Also, unlike the Pitchfork reviewer, except for the line “Running up the hill,” I’m not finding Kate Bush here, not even for a second and not even when inebriated by love or absinthe. But she must have listened to the music by Paul McCartney, The Beatles, XTC, and Tori Amos while working on the album as I hear them there, especially in I Want You to Love Me, and they are big shoes to fit. If her album is “boarding on literature,” as the Pitchfork reviewer said, then I’d like to scream louder than Fiona Apple and the Munck’s hero together: “Help! Help! Je n’y entends rien, cela me passe.” But, refusing to give up, my ultimate thought was that perhaps Fiona Apple decided to reflect on the Trumpian America with its frustrated, upset, resented, demoralised, depressed, and hysteria-clad democracy? But had she decided to impersonate America with all its frictions and self-inflicted wounds, wouldn’t it be there, in the lyrics? All the harsh words (“bang it, bite it, bruise it, kick me, evil,” e.g.) are pretty much limited to her personal space of disillusionment. (See Moses Sumney’s piece Cut for comparison.) To place her opus therefore in a political paradigm would’ve been too far from the truth, it would’ve been just my interpretive projection a priori, without a single proof found in her lyrics. Aesthetically, to the listener like myself, her album seems to be an enormously disappointing puzzle on the taste-maker’s (?) list, the Pitchfork cartel, that is. And what is to be done? To bake your own cake.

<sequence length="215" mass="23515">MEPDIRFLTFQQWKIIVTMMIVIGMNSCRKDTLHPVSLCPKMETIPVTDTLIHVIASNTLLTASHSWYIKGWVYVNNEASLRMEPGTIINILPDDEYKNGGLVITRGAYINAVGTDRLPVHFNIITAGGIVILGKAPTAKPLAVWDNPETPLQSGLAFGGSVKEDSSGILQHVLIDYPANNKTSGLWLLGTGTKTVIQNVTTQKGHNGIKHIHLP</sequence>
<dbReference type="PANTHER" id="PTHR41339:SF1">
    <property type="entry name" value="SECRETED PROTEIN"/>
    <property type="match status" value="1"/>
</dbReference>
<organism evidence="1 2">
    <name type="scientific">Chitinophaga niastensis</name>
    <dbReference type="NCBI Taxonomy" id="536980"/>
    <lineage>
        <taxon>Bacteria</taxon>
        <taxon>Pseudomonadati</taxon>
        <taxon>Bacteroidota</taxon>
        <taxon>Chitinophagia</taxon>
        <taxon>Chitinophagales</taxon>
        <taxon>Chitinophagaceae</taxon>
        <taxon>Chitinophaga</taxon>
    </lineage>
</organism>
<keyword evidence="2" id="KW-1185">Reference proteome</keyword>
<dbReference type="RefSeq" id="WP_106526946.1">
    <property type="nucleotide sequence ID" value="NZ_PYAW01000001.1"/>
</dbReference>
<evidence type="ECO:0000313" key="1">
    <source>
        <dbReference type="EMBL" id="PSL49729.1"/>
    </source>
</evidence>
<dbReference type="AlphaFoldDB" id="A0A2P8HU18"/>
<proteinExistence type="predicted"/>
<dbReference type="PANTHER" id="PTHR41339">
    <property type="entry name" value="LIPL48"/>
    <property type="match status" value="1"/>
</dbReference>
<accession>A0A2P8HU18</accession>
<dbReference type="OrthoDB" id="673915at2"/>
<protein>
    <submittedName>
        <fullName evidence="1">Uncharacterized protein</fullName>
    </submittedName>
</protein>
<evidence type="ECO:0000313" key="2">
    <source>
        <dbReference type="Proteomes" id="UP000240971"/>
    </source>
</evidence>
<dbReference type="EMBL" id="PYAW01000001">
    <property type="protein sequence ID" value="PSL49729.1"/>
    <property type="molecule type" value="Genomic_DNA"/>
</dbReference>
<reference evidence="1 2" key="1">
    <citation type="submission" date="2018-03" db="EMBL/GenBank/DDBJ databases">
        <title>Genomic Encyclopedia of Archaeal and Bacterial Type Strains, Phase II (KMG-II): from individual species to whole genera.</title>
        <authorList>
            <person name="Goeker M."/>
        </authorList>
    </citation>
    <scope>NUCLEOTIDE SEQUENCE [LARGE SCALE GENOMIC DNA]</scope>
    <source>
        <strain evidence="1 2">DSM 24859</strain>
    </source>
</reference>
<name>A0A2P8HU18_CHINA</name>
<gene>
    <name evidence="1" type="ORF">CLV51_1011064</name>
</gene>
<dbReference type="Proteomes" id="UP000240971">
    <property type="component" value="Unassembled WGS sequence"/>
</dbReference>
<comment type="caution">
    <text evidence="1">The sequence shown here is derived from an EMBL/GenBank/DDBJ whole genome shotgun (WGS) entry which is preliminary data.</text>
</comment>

As for Moses, I couldn’t locate him anywhere in the Twitter space, not lately. Hmm, he must have vanished into thin air? After all that loud banging and screaming right above you, I’m not suprised, Moses. “In the meantime, we’ll get it straight. I hope our friendship can recuperate,” as you said it so well in your In Bloom.
(written in the Sky Control room, on the night of the winter solstice and the Great Conjunction, December 21, 2020)
Copyright © Elena Vassilieva 2021. All rights reserved.